Although there is a playful nature to the film, it is always overshadowed by the backdrop of what is actually going on. Sometimes the kids are aware of it, and other times their youthful naivety shields them from the truth. There are some very real, tender moments that will give the viewer chills. Sometimes these tender moments are just manifestations of what the children wanted to happen, or a lack of understanding. For example, Shine has one cell phone in his collection that he refuses to part with. When his reasons for keeping this particular item are revealed, it is nothing short of tragic. But does he himself understand its significance? Should he be forced to deal with that reality?

TIGERS is a powerful film, and one with a clear voice against injustice and the innocent victims left to sort through the wreckage. Director Issa Lopez uses some very skillful cinematic techniques to tackle a complicated subject. It’s refreshing to see another strong female voice in horror, making an effort to affect social awareness. It’s never meant to lecture the audience, but her film finds a way to bring the horrors of this drug violence to the forefront. Whether these horrors are real or imagined, they still take a toll on the youth caught in the middle… and the viewer who is seeing what it can do to impressionable minds. Sometimes the only way to deal with these problems is to retreat into a fantasy world of your own creation, but sometimes those fantasies are equally dangerous.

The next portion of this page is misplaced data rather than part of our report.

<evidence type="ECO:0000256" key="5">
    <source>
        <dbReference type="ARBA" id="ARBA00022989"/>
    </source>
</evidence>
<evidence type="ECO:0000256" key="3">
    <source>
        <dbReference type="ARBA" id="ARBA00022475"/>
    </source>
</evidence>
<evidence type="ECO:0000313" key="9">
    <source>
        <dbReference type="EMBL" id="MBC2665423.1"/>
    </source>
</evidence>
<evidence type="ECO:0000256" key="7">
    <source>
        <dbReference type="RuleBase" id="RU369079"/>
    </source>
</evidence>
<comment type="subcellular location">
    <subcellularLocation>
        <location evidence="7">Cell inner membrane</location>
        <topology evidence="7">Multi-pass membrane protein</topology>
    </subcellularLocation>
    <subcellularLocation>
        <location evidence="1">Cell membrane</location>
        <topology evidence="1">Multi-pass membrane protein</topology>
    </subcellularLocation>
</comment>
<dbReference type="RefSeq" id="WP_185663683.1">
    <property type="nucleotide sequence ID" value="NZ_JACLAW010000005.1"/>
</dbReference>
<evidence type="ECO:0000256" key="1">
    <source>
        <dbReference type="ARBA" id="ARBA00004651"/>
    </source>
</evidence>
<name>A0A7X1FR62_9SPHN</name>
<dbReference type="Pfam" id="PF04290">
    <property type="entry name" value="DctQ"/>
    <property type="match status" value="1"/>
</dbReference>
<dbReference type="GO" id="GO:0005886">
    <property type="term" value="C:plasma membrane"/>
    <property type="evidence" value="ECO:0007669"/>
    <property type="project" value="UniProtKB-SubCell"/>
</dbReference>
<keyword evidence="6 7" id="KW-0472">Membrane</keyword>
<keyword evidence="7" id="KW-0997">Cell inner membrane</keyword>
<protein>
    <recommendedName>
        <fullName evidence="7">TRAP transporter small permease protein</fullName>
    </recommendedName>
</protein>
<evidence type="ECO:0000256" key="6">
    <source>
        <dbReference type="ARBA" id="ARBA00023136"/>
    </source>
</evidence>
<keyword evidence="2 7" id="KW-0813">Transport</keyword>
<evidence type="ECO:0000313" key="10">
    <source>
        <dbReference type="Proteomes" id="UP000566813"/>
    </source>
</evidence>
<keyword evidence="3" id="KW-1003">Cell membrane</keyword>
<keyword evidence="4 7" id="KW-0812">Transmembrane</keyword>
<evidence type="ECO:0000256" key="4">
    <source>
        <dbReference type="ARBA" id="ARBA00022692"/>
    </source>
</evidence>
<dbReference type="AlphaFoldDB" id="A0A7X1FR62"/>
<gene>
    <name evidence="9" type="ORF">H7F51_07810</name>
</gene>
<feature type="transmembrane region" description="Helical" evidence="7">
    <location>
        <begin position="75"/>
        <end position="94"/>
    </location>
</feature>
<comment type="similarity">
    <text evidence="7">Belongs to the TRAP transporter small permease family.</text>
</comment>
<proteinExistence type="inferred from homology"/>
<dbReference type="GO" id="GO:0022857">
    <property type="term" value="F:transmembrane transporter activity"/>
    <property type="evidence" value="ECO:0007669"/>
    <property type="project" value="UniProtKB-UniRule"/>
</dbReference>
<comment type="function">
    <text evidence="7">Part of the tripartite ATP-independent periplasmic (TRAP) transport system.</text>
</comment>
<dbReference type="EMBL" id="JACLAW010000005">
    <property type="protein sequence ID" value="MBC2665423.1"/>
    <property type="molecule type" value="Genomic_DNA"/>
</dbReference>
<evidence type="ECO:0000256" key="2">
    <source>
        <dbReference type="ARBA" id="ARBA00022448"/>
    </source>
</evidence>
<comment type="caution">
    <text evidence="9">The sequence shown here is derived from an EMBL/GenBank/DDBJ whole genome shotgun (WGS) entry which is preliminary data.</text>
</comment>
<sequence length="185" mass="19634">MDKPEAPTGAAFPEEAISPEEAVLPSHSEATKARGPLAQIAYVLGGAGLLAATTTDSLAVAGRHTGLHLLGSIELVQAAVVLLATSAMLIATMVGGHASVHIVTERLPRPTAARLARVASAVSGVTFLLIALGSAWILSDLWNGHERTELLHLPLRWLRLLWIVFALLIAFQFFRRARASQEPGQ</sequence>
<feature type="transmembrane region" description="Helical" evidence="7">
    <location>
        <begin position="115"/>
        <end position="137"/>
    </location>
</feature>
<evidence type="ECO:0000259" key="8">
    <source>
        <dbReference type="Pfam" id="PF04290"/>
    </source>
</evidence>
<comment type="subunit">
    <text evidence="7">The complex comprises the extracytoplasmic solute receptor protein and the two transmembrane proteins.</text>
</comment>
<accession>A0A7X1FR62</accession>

TIGERS  ARE NOT AFRAID will reward any viewer tough enough to handle the harsh subject matter”

 

4 out of 5 Tombstones…

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Andy Breslow

Andy Breslow

Andy has been a lifelong horror fan and genre journalist for close to two decades. He regularly attends film festivals and horror conventions with a personal collection of roughly four thousand films . Formerly a writer/reviewer for Bloody Disgusting, he was most recently a staff member/programmer for the Mile High Horror Film Festival.
Although he loves all sub-genres of horror, his favorite styles are Italian Giallo and 80’s slasher films. Some of his favorite horror films include ‘Martyrs(2008)’, ‘Audition(1999)’, ‘The Thing(1982)’ and almost anything by Dario Argento.